The Road goes ever on and on; Down from the door where it began;
Now far ahead the Road has gone; And I must follow, if I can;
Pursuing it with eager feet; Until it joins some larger way;
Where many paths and errands met; And whither then? I cannot say.

[JRR Tolkien, Lord of the Rings]

Sunday, 25 June 2017

A Big Lump of Rock In Northern Norway

Arriving at our night-stop today a way marker signpost was spotted on an adjacent track. A look at Open Cycle Map suggested that it led to a hut about a mile up the hill, so once we had settled Bertie into his parking slot and I'd done a bit of research into tomorrow's ferries, I delegated food prep to Mick, clad myself in full Paramo (it has been raining all day and is showing no signs of letting up), and went to investigate.

It wasn't long before I saw that my route lay up this:


Alas, in the conditions, and with my lack of photography skills, none of my snaps can possibly do justice to how incredible the surrounds were.

Over vast scoured slabs of (fortunately very grippy) rock I went, following waymarkers:


In the dips lay pools of water, with little streamlets running between them:


And the view back the way I'd come, over the fjord, was pretty fine too:


The hut, when it came into view, was truly grin-worthy, sitting on a slight raise down in a dip in the landscape, surrounded by a river of snowmelt:

The hexagonal hut blends into its surroundings nicely, but it is in this snap.

As much as I would have liked to go for a closer look, I didn't think it wise to try to cross the water - plus it was tea time and I was hungry - so I turned tail and went back the way I had come.

Enthusing about how wonderful a little walk it had been, Mick wasted no time in donning his running gear and set off at a trot as I set about cooking. A subsequent comparing of notes has confirmed that we were both quite taken with the outing, even if it was only a mile each way with around 150m of ascent. A fine way to end a day of driving.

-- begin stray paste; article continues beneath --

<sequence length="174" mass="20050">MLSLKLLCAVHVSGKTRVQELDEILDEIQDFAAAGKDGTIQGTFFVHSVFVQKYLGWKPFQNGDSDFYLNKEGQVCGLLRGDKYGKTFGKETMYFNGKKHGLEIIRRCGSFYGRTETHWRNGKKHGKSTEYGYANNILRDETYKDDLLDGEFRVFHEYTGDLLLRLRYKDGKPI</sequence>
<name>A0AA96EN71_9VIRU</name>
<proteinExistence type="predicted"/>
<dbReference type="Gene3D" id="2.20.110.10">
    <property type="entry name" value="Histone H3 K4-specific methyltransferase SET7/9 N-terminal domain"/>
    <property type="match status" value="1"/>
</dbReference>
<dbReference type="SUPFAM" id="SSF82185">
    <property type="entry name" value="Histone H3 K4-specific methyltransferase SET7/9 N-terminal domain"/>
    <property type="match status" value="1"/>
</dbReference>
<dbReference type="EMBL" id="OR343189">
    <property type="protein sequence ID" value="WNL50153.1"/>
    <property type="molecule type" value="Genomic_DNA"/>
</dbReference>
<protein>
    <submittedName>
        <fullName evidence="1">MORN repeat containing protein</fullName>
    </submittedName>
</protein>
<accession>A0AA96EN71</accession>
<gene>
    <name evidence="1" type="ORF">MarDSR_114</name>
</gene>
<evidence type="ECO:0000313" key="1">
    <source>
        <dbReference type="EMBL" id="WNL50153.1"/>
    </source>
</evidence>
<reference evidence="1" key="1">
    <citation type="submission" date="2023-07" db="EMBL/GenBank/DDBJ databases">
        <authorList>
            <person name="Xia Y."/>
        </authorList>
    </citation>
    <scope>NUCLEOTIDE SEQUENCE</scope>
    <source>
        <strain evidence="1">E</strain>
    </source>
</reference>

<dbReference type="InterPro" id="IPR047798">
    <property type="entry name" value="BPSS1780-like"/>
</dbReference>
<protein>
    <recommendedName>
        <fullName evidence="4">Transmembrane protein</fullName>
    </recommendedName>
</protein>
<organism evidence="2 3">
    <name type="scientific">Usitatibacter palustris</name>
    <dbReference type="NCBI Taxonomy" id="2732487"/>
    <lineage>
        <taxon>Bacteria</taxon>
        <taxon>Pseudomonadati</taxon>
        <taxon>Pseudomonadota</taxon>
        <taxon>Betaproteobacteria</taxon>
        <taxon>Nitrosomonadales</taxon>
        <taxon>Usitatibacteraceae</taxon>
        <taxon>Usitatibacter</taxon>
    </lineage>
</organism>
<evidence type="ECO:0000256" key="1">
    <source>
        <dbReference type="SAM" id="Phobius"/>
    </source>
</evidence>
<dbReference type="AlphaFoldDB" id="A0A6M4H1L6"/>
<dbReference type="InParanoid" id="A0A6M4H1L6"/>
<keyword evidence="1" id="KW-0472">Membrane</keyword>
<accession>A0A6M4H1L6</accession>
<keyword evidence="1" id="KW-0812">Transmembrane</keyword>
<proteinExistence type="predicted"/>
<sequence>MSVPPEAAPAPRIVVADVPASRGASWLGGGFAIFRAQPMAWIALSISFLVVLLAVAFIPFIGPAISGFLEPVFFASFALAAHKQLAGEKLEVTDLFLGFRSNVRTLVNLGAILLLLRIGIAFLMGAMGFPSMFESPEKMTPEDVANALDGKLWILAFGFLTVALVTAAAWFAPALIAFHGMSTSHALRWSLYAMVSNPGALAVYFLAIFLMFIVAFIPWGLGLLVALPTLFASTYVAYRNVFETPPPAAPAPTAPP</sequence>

Quick Catch Up

Before I pen a few words about the short walk I took this evening (which will be the next post), here's a little summary of the last week:

It is seven days since we crossed the border into Norway and in that time the main activity has been driving north up the E6 trunk road to our current position which is within 50 miles of the Arctic Circle.

We did pause for 24 hours in Oslo on Monday/Tuesday, into which period we fitted as much sightseeing as we reasonably could.

At Vigeland Sculpture Park

Then there was a night stop in Lillehammer, where on Wednesday morning we walked the 936 steps up to the top of the 1994 Winter Olympic Ski Jump (then we walked the same number back down again):


Next came a big drive up to Trondheim, which we broke with a stop on Wednesday night on the boundary between two National Parks. A gorgeous location, but it was a bit nippy being quite high up:


In Trondeim, on Thursday, we couldn't get a space in the popular motorhome parking area, so after a speedy bit of sightseeing and a few mundane chores, we detoured a small way south for the night, which involved me swimming in a very cold fresh water lake...

...and, the following morning, going for one of the most violently undulating runs of my life.

It was a late change of plan on Friday morning that saw us return to Trondheim and get lucky by finding a space in the hugely oversubscribed motorhome parking area. We took advantage by staying the full 24 hours permitted.


Yesterday (Saturday) after a run along the river, more driving ensued (this may all sound rushed, but we've been on a mission to get into the Artic Circle in time to see the sun not set - we will then slow down as we have seven weeks available to make the return journey). After a short visit to Hell...

We ended our day parked at the top of this:

It blocked out noise from the adjacent road nicely!

That brings us to today, which has been another big driving day (good day for driving, being grey and wet), with a pause in the middle to see this Anthony Gormley sculpture in Mo i Rana:


To my surprise, today has also involved a walk. It wasn't far, but it was spectacular, so I'll pen a few words about that and post a few snaps in the next post.

(If anyone is interested I'm still posting a daily blog, together with more photos, at thegateposts.blogspot.com )

Tuesday, 13 June 2017

Tuesday 13 June - Varnæshoved and Hejlsminde, Denmark

(As today involved a couple of strollettes, I'm replicating here today's post from our travel blog (thegateposts.blogspot.com).)